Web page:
Yesterday, we reported on Jermaine Jones' suspension possibly holding up a move to Germany. Jones is out of contract with the New England Revolution and currently in training camp with the United States ahead of international friendlies with Iceland and Canada.
But there was confusing information in the initial report, so we reached out to US Soccer and a spokesperson was able to clarify and confirm Jones' international status during his suspension. Per US Soccer, Jones' suspension does not begin until his club team, in MLS or otherwise, plays it's first official game. The reason for my confusion is explained in detail below, and because there's a lot of possible scenarios so it's easy to mix them up.
In the middle of the initial AP report, and found here on FOX Soccer, was a curious phrase regarding international suspensions:
Because suspensions prohibit a player from participating in any soccer competition, Jones also will be ineligible for U.S. national team games while under contract to a club team and serving his suspension. Since he doesn't have a club team, he is eligible to play for coach Jurgen Klinsmann in the American friendlies against Iceland on Sunday and Canada on Feb. 5.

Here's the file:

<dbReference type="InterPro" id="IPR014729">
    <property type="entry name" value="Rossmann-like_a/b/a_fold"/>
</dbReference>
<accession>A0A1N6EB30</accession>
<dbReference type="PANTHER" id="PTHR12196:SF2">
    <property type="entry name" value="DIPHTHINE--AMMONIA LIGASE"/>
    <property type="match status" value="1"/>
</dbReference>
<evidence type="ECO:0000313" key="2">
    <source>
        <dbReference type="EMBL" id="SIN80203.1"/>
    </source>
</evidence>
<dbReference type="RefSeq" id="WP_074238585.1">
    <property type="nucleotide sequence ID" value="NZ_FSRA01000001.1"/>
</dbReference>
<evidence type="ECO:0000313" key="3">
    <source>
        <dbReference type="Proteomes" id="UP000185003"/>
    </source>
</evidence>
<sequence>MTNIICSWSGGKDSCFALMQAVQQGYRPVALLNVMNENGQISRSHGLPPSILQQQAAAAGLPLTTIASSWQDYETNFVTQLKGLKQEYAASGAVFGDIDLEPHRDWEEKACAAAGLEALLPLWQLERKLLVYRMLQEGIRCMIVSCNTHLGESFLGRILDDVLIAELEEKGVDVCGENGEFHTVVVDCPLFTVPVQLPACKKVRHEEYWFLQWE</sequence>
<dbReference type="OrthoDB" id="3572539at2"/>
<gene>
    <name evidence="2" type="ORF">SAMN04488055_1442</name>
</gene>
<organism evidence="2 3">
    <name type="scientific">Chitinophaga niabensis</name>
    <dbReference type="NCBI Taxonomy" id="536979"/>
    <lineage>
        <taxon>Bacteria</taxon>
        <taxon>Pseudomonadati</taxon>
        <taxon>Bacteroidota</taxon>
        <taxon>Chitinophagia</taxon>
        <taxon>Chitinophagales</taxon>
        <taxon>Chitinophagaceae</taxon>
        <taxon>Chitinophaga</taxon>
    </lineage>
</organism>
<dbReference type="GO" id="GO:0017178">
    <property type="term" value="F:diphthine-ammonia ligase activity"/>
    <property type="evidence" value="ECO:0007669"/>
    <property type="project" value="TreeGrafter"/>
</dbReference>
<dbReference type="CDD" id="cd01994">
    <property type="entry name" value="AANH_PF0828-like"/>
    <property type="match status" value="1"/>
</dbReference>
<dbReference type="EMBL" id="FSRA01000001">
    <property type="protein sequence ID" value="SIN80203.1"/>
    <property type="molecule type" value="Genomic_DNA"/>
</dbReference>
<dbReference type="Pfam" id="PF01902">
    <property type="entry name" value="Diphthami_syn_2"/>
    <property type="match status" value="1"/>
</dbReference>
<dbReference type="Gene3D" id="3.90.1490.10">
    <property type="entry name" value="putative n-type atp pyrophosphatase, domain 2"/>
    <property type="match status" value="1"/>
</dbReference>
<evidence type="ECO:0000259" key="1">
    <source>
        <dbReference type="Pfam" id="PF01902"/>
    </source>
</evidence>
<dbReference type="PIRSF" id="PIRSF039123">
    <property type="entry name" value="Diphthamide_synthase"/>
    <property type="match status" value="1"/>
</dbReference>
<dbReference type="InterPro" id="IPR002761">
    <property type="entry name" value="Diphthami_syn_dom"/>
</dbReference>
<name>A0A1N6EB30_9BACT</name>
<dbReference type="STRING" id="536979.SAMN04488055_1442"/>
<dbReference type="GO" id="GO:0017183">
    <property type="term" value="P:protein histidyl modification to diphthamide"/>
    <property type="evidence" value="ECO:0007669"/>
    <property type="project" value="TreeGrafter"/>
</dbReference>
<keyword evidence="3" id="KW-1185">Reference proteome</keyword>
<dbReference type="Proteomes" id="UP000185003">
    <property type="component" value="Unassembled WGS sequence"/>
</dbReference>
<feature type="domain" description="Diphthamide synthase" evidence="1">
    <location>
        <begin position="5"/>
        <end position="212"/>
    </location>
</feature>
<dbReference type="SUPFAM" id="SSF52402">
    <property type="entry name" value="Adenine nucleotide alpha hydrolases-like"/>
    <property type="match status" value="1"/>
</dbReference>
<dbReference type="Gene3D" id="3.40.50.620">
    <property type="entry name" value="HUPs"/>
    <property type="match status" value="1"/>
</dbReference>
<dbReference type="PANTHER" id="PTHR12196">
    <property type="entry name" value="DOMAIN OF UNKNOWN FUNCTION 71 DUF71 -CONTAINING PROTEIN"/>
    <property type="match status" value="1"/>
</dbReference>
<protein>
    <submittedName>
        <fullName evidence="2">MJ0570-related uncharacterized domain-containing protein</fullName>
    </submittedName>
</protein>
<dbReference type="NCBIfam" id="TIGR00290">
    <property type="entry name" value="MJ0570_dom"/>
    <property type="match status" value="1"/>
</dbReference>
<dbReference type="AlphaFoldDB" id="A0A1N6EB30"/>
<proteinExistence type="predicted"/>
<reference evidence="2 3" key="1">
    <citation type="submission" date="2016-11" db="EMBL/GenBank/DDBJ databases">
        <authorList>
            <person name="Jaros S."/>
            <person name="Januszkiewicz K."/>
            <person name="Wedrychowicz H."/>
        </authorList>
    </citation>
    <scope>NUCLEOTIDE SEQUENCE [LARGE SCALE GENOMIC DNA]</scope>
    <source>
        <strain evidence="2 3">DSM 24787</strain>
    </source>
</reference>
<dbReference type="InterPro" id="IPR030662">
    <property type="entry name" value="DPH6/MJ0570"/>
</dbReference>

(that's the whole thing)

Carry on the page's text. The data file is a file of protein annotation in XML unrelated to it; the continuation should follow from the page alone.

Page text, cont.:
This prompted a bit of a conspiracy theory that Jones remains unsigned with MLS so that he is eligible internationally for the next two games.
Break down of JJ predicament. He definitely won't sign with a club before 2/5 because it would prevent play for US https://t.co/FbmgUe2iHj— NERevs Rumors (@NERevsRumor) January 28, 2016
The reason why I questioned the AP report and asked for clarification is the specific notion that since Jones is an unattached player, he is eligible to play internationally despite his suspension. While that is technically true, the fact is that Jones has yet to begin to serve his suspension and if he resigned in MLS prior to the Iceland and Canada friendlies, he would still be eligible as the MLS season has not yet started.
So if Jones is an MLS player at the beginning of the season, he would miss both World Cup Qualifying matches against Guatemala. However, Jones' six-game ban for referee assault would still be served even if he didn't resign in MLS, and Jones would also be ineligible for any international games during that time as well.
Another example, if Jones were to have signed overseas prior to the international friendlies against Iceland and Canada, and that new team played an official match before January 31st, he would be in the middle of serving his suspension and thus ineligible to play in international games.
Essentially, the fact that Jones is out of contract does not have any specific bearing on his international status. Even if Jones was under contract with the Revolution today, he'd still be eligible to play for the United States until the MLS season starts in March.